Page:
Archive for May, 2011
As you’ve probably read in the comments over the past few weeks, we’ve been working on a new home for Logarchism. We’re pleased to report that we’re now at the spit-and-polish phase, cleaning up after the construction crew.
This seems like a good time to give you an idea of what you can expect in our new digs:
- A spiffy new style. Visual changes, big and small, all tailored to make it easier for you to navigate, explore, and read.
- Full WYSIWYG commenting. No more hand-coding HTML. You get buttons to make it easy to add links, format text, and more. And you won’t have to worry about cleaning up your tags!
- Spell checking in the comment writer. So you can tell before you submit it if you spelled it right.
- Edit your comments. You get 30 minutes to edit to your heart’s content. After that, the concrete sets.
- Comment moving. If you post in the wrong place, we can now move it. Also handy if a topic starts in the comments before we get an article up on it.
We plan to move later this week. When we do, there may be a brief interruption of service. Hopefully, any interruption will be really, really brief.
You’ll need to sign up at the new location to submit comments, but the process is painless. If you use the same email address you are currently using here, your identity will carry over (icons, snowflakes, etc.).
We’re all very excited about the new site and can’t wait to share it with you.
The biggest, most dangerous problem currently facing the United States is not the deficit or the debt. It is lard. No, not the sort that gets slathered into appropriations bills. I’m referring to the kind of lard that is packed onto the butts and bellies of more than half of all Americans. The United States now has one of the highest obesity rates in the world. Mississippi is officially the fattest state, with more than 70% of its population either overweight or obese. And while it may be leading for now, a lot of other states are gaining fast.
Today, May 30 2011, is the day officially set aside as Memorial Day in the United States.
The roots of Memorial Day lie in the mostly southern tradition of Decoration Day, a local observance which occurred on many different dates during the three years after the end of the Civil War (War Between the States).
For that reason, many towns including: Columbus, Mississippi; Macon, Georgia; Richmond, Virginia; Boalsburg, Pennsylvania; and Carbondale, Illinois all claim to be the “birthplace” of Memorial Day.
As is their wont, the Federales stepped in and in 1966 President Johnson designated Waterloo, New York, the birthplace of Memorial Day. Apparently, they made it a regular thing there but one suspects there was some ulterior political motive involved.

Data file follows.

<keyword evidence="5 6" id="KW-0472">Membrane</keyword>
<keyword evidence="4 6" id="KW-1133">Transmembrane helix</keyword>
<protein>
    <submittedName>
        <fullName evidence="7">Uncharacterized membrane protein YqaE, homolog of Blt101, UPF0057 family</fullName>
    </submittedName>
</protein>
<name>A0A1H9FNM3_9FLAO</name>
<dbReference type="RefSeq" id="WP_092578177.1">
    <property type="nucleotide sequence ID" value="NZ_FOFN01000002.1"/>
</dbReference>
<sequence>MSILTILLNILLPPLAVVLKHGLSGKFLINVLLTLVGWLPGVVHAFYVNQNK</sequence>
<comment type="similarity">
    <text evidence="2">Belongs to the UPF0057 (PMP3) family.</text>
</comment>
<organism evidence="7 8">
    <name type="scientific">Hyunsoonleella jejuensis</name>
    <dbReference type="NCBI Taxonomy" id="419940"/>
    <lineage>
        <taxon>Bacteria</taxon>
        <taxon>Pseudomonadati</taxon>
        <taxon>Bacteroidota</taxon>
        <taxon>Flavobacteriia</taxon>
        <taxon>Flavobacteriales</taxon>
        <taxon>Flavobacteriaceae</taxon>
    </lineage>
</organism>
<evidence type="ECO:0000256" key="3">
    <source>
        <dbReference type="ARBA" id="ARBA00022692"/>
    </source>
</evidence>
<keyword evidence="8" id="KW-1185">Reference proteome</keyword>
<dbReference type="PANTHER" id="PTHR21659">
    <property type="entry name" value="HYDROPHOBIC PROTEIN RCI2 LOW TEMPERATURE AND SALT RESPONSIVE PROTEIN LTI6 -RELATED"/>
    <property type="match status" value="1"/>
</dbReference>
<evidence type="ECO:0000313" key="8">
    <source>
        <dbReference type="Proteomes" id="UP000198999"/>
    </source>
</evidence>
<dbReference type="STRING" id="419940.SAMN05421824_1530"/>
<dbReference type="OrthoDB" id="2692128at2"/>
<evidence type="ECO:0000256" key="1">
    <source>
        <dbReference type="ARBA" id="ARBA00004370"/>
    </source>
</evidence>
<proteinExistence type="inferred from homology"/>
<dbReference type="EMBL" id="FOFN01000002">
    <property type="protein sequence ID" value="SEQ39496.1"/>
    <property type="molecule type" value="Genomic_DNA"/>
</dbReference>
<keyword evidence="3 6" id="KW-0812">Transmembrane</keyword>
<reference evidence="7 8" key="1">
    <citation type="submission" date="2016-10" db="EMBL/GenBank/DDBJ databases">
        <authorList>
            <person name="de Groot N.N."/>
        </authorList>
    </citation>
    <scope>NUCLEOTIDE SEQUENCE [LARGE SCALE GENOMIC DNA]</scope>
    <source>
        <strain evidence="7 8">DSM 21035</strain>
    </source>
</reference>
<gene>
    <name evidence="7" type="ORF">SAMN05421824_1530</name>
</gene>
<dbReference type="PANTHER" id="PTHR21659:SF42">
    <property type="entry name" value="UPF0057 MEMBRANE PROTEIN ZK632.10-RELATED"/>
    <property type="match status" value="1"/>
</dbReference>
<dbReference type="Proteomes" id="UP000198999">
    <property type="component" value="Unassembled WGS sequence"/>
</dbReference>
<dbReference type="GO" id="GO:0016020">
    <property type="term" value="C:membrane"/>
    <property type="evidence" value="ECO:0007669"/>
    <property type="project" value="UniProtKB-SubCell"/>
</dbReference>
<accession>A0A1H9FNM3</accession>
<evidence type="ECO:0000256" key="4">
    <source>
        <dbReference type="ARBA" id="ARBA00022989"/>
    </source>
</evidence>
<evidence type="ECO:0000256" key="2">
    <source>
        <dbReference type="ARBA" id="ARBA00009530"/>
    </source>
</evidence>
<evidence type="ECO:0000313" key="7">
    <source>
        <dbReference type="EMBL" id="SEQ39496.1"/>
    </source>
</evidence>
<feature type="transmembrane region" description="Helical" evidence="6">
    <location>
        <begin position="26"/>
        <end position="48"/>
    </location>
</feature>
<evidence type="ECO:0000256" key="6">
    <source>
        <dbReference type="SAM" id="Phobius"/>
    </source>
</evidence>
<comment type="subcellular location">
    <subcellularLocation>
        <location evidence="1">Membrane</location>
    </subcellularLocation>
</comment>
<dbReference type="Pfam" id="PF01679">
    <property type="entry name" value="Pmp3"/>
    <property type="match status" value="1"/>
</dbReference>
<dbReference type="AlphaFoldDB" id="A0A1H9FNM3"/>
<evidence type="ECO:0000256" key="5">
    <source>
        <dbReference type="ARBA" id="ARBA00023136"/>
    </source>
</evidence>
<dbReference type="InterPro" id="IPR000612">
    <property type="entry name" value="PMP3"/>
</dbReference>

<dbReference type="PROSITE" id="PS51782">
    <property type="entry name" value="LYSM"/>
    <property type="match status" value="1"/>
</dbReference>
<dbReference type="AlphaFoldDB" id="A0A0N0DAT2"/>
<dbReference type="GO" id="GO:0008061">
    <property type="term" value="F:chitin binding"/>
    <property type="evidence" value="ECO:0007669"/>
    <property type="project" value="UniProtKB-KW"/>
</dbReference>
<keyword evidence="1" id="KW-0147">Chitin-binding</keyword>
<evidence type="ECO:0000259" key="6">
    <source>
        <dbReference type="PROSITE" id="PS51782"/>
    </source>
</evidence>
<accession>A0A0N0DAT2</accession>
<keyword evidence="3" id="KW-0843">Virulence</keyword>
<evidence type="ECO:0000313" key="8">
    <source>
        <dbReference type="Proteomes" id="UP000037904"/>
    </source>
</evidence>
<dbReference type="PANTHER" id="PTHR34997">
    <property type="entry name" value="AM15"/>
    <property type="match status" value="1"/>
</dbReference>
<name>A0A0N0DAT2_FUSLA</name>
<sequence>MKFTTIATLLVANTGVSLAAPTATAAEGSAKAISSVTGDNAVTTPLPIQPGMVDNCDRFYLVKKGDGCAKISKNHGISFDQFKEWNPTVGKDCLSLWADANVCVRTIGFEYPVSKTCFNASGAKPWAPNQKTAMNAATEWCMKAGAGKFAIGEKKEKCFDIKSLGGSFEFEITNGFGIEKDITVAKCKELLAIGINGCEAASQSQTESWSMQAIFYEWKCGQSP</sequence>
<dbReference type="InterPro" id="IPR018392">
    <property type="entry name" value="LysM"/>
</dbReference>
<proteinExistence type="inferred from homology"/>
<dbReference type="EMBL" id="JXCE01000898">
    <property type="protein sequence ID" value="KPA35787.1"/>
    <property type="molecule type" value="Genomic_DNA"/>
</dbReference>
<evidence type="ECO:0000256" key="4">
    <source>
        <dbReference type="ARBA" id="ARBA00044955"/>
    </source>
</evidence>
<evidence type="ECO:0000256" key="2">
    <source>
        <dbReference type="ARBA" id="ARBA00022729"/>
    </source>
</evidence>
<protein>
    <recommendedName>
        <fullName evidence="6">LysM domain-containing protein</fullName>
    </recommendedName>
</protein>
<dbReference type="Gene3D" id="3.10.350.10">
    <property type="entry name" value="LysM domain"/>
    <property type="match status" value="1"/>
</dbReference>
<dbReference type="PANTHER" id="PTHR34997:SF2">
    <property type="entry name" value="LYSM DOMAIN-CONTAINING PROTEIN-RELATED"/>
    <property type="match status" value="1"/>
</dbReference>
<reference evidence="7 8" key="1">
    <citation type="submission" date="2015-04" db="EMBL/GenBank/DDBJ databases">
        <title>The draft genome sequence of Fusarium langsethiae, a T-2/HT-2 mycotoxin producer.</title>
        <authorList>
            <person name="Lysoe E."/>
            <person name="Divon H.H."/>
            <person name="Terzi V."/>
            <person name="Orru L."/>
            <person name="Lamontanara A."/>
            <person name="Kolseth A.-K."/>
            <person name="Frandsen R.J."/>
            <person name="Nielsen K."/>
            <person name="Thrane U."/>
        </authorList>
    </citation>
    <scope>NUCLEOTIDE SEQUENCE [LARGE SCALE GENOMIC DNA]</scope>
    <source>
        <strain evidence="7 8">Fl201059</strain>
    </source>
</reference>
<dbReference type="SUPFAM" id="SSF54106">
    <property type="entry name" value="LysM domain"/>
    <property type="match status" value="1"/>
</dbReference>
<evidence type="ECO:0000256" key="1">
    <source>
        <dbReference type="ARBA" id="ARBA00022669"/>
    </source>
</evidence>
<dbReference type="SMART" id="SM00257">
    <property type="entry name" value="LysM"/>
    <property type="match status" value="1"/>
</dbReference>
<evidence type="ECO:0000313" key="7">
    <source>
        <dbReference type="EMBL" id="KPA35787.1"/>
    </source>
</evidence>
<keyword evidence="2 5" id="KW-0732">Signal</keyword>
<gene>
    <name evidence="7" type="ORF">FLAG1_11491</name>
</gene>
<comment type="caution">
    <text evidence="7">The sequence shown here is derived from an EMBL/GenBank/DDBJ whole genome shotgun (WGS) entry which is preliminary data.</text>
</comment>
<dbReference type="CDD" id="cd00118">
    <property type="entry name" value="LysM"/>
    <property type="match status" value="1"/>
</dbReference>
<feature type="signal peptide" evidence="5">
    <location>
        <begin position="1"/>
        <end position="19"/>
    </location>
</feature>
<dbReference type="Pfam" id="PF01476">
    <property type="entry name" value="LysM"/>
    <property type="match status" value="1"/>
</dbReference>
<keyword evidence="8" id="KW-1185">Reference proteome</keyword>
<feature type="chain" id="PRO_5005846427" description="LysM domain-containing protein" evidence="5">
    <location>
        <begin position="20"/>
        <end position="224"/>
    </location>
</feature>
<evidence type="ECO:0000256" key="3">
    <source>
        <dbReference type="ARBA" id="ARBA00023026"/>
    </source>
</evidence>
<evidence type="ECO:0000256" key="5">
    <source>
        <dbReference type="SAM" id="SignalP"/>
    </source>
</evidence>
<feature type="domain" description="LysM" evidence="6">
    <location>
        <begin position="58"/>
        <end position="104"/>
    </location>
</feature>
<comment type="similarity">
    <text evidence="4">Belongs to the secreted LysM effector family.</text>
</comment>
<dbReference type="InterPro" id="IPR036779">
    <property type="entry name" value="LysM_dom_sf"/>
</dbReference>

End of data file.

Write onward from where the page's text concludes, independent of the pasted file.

General John Logan, Commander of the Grand Army of the Republic, originally declared Memorial Day in his General Order Number 11 dated May 5 1868 and the first observance was May 30 1868. Being a G.A.R. order didn’t help with compliance in the former Confederate states, and the South did not generally observe Memorial Day until after World War I made it into a general observance of the dead from all wars.
Now, many Americans merely take the day to mark the official beginning of summer or a time when the white shoes may be removed from storage and safely worn or maybe just a day that follows the Indianapolis 500. Let’s not be like that. Let’s take a moment to remember, and honor, our friends and family who gave their lives for this country.
Talk show day is upon us again. This week is a mix of Presidential runs, budget negotiations, and Memorial Day. According to Politico, here’s the lineup for this week:
Meet the Press (NBC) — Senate Minority Leader Mitch McConnell (R-KY) and Senator Chuck Schumer (D-NY) will discuss the impact of Medicare on last Tuesday’s special election in New York, and how Medicare is also factoring into ongoing budget negotiations. (more…)
For the first time in American history, the United States government is recruiting foreign residents to become United States citizens. U.S. Citizenship and Immigration Services is spending $3.5 million for a foreign language campaign to convince up to 7.9 million green card holders to apply for citizenship.
In an era of $1.6 trillion deficits, why are we spending any money at all on this effort? Two data points are revealing: (more…)
A complex political dance is taking place in the state of Wisconsin, involving all three branches of the state government, with active participation from the people of the state. The dance has important implications for the nation, dealing as it does with the kind of people we are, with the nature of collective bargaining, with the ways the people interact with each other and with the institutions of government.
On May 26, Dane County Circuit Judge Maryann Sumi struck down Wisconsin’s union-busting bill that had been pushed by Republicans through the state legislature, and signed into law by first-term Governor Scott Walker. (more…)